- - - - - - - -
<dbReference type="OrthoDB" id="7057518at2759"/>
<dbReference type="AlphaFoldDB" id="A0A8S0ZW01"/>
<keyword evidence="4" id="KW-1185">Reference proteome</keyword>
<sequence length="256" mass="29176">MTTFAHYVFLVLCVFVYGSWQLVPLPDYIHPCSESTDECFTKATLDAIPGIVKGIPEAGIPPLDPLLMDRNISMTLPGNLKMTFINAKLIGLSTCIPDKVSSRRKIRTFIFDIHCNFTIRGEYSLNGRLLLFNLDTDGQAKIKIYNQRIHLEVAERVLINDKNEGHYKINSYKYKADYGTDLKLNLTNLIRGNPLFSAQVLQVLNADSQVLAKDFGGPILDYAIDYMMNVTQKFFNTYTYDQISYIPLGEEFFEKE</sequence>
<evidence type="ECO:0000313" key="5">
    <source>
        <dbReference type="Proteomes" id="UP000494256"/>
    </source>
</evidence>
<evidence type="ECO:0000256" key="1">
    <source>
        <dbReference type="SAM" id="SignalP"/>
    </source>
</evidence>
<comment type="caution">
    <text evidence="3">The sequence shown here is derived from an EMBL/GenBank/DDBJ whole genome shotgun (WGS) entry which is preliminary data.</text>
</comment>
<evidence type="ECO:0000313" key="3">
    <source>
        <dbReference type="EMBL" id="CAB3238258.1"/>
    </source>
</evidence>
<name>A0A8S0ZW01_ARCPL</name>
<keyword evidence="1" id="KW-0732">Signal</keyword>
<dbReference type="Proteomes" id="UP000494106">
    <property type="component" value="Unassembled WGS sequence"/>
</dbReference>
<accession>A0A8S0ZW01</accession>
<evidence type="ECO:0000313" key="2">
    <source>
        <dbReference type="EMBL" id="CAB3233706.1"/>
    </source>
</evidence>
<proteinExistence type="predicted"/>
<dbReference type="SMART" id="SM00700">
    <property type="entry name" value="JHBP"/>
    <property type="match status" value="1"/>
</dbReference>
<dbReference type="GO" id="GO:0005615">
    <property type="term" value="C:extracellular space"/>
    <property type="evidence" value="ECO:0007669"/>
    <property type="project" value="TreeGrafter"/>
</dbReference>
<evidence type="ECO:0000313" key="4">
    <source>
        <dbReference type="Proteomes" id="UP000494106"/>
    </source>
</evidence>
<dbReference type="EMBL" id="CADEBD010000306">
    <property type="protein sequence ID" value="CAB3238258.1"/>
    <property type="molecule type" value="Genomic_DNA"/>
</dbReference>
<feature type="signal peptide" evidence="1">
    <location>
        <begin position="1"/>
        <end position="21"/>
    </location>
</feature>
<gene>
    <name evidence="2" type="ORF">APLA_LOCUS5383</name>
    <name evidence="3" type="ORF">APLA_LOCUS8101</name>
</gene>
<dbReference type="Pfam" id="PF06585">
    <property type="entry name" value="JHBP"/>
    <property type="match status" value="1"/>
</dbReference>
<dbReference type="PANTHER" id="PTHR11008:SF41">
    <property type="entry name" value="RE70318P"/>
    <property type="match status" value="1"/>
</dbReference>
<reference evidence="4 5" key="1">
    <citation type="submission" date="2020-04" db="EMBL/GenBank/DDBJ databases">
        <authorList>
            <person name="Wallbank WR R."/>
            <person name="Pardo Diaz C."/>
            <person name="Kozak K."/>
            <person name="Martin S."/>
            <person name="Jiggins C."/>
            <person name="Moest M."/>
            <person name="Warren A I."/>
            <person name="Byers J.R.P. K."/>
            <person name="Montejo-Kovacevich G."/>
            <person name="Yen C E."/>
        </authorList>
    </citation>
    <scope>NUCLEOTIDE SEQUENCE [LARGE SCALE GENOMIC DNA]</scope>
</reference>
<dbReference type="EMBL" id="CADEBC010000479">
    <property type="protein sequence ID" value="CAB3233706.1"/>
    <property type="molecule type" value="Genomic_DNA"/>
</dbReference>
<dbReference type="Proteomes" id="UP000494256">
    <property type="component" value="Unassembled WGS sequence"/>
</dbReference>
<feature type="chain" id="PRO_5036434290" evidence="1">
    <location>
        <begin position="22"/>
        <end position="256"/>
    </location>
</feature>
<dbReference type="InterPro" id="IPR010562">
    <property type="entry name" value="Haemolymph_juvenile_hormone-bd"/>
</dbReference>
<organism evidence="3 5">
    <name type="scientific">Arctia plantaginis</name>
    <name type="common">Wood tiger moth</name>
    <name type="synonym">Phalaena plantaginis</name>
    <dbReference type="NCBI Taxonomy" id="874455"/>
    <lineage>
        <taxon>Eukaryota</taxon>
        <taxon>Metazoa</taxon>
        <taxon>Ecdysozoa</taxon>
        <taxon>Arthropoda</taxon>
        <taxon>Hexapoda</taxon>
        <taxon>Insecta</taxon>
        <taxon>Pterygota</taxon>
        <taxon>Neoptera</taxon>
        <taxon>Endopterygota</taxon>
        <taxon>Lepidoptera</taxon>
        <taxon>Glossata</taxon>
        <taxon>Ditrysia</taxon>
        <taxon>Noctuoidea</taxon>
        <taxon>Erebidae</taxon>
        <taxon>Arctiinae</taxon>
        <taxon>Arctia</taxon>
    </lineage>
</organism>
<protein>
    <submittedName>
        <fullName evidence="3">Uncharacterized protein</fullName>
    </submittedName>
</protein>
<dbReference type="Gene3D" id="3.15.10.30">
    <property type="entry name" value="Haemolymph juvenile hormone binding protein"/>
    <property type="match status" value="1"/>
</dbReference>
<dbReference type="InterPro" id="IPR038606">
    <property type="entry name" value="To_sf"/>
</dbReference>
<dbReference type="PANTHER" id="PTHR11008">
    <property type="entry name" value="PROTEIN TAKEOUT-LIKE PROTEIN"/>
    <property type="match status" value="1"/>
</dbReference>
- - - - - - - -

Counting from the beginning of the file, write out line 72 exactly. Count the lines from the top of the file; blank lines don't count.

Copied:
    <citation type="submission" date="2020-04" db="EMBL/GenBank/DDBJ databases">